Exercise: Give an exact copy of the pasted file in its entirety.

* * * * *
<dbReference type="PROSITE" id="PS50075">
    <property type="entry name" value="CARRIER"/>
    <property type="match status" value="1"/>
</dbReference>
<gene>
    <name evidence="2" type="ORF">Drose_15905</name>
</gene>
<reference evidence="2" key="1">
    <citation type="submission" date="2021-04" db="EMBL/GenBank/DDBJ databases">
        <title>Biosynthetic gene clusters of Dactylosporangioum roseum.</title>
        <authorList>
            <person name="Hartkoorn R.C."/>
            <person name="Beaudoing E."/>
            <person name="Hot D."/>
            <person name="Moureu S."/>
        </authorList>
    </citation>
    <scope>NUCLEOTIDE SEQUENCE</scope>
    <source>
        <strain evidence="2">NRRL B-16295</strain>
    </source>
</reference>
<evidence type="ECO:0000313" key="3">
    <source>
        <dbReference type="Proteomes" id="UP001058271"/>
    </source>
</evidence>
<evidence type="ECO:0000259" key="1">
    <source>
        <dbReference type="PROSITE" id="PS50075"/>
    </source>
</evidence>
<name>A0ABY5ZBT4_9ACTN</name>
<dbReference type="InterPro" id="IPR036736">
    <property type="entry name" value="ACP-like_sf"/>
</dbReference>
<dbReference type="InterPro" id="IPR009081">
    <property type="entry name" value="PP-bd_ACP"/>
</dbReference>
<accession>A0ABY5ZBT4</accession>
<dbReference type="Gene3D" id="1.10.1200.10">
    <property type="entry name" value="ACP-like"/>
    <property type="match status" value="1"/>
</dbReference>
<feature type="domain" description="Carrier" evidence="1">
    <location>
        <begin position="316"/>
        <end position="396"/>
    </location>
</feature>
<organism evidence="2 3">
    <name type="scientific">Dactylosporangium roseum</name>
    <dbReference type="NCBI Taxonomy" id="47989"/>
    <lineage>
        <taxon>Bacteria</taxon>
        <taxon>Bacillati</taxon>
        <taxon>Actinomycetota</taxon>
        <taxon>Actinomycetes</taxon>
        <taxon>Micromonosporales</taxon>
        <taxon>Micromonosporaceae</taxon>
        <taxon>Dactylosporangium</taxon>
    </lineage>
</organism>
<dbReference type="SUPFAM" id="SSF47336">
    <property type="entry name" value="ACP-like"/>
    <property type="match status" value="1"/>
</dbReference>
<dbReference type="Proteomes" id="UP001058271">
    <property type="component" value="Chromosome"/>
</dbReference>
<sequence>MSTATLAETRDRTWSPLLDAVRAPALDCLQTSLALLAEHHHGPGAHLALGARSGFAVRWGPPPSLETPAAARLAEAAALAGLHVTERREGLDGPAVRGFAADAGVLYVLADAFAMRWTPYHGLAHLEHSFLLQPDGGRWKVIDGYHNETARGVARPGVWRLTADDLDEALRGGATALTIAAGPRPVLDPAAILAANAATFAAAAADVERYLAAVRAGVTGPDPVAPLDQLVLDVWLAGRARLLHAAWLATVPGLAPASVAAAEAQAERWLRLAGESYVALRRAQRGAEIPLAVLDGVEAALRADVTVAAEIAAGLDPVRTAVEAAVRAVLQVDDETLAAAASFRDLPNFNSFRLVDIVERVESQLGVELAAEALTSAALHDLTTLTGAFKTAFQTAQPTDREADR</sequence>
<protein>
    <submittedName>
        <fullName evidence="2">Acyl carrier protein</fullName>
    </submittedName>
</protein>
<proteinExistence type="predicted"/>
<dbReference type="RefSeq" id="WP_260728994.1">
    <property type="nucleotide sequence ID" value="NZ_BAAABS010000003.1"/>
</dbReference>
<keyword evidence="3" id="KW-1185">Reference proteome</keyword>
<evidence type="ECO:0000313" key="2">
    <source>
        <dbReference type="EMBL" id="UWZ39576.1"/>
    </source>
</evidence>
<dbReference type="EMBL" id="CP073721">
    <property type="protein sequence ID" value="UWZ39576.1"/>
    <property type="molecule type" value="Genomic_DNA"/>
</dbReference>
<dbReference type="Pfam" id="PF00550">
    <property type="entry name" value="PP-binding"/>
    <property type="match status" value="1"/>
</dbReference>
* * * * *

<dbReference type="PROSITE" id="PS50075">
    <property type="entry name" value="CARRIER"/>
    <property type="match status" value="1"/>
</dbReference>
<gene>
    <name evidence="2" type="ORF">Drose_15905</name>
</gene>
<reference evidence="2" key="1">
    <citation type="submission" date="2021-04" db="EMBL/GenBank/DDBJ databases">
        <title>Biosynthetic gene clusters of Dactylosporangioum roseum.</title>
        <authorList>
            <person name="Hartkoorn R.C."/>
            <person name="Beaudoing E."/>
            <person name="Hot D."/>
            <person name="Moureu S."/>
        </authorList>
    </citation>
    <scope>NUCLEOTIDE SEQUENCE</scope>
    <source>
        <strain evidence="2">NRRL B-16295</strain>
    </source>
</reference>
<evidence type="ECO:0000313" key="3">
    <source>
        <dbReference type="Proteomes" id="UP001058271"/>
    </source>
</evidence>
<evidence type="ECO:0000259" key="1">
    <source>
        <dbReference type="PROSITE" id="PS50075"/>
    </source>
</evidence>
<name>A0ABY5ZBT4_9ACTN</name>
<dbReference type="InterPro" id="IPR036736">
    <property type="entry name" value="ACP-like_sf"/>
</dbReference>
<dbReference type="InterPro" id="IPR009081">
    <property type="entry name" value="PP-bd_ACP"/>
</dbReference>
<accession>A0ABY5ZBT4</accession>
<dbReference type="Gene3D" id="1.10.1200.10">
    <property type="entry name" value="ACP-like"/>
    <property type="match status" value="1"/>
</dbReference>
<feature type="domain" description="Carrier" evidence="1">
    <location>
        <begin position="316"/>
        <end position="396"/>
    </location>
</feature>
<organism evidence="2 3">
    <name type="scientific">Dactylosporangium roseum</name>
    <dbReference type="NCBI Taxonomy" id="47989"/>
    <lineage>
        <taxon>Bacteria</taxon>
        <taxon>Bacillati</taxon>
        <taxon>Actinomycetota</taxon>
        <taxon>Actinomycetes</taxon>
        <taxon>Micromonosporales</taxon>
        <taxon>Micromonosporaceae</taxon>
        <taxon>Dactylosporangium</taxon>
    </lineage>
</organism>
<dbReference type="SUPFAM" id="SSF47336">
    <property type="entry name" value="ACP-like"/>
    <property type="match status" value="1"/>
</dbReference>
<dbReference type="Proteomes" id="UP001058271">
    <property type="component" value="Chromosome"/>
</dbReference>
<sequence>MSTATLAETRDRTWSPLLDAVRAPALDCLQTSLALLAEHHHGPGAHLALGARSGFAVRWGPPPSLETPAAARLAEAAALAGLHVTERREGLDGPAVRGFAADAGVLYVLADAFAMRWTPYHGLAHLEHSFLLQPDGGRWKVIDGYHNETARGVARPGVWRLTADDLDEALRGGATALTIAAGPRPVLDPAAILAANAATFAAAAADVERYLAAVRAGVTGPDPVAPLDQLVLDVWLAGRARLLHAAWLATVPGLAPASVAAAEAQAERWLRLAGESYVALRRAQRGAEIPLAVLDGVEAALRADVTVAAEIAAGLDPVRTAVEAAVRAVLQVDDETLAAAASFRDLPNFNSFRLVDIVERVESQLGVELAAEALTSAALHDLTTLTGAFKTAFQTAQPTDREADR</sequence>
<protein>
    <submittedName>
        <fullName evidence="2">Acyl carrier protein</fullName>
    </submittedName>
</protein>
<proteinExistence type="predicted"/>
<dbReference type="RefSeq" id="WP_260728994.1">
    <property type="nucleotide sequence ID" value="NZ_BAAABS010000003.1"/>
</dbReference>
<keyword evidence="3" id="KW-1185">Reference proteome</keyword>
<evidence type="ECO:0000313" key="2">
    <source>
        <dbReference type="EMBL" id="UWZ39576.1"/>
    </source>
</evidence>
<dbReference type="EMBL" id="CP073721">
    <property type="protein sequence ID" value="UWZ39576.1"/>
    <property type="molecule type" value="Genomic_DNA"/>
</dbReference>
<dbReference type="Pfam" id="PF00550">
    <property type="entry name" value="PP-binding"/>
    <property type="match status" value="1"/>
</dbReference>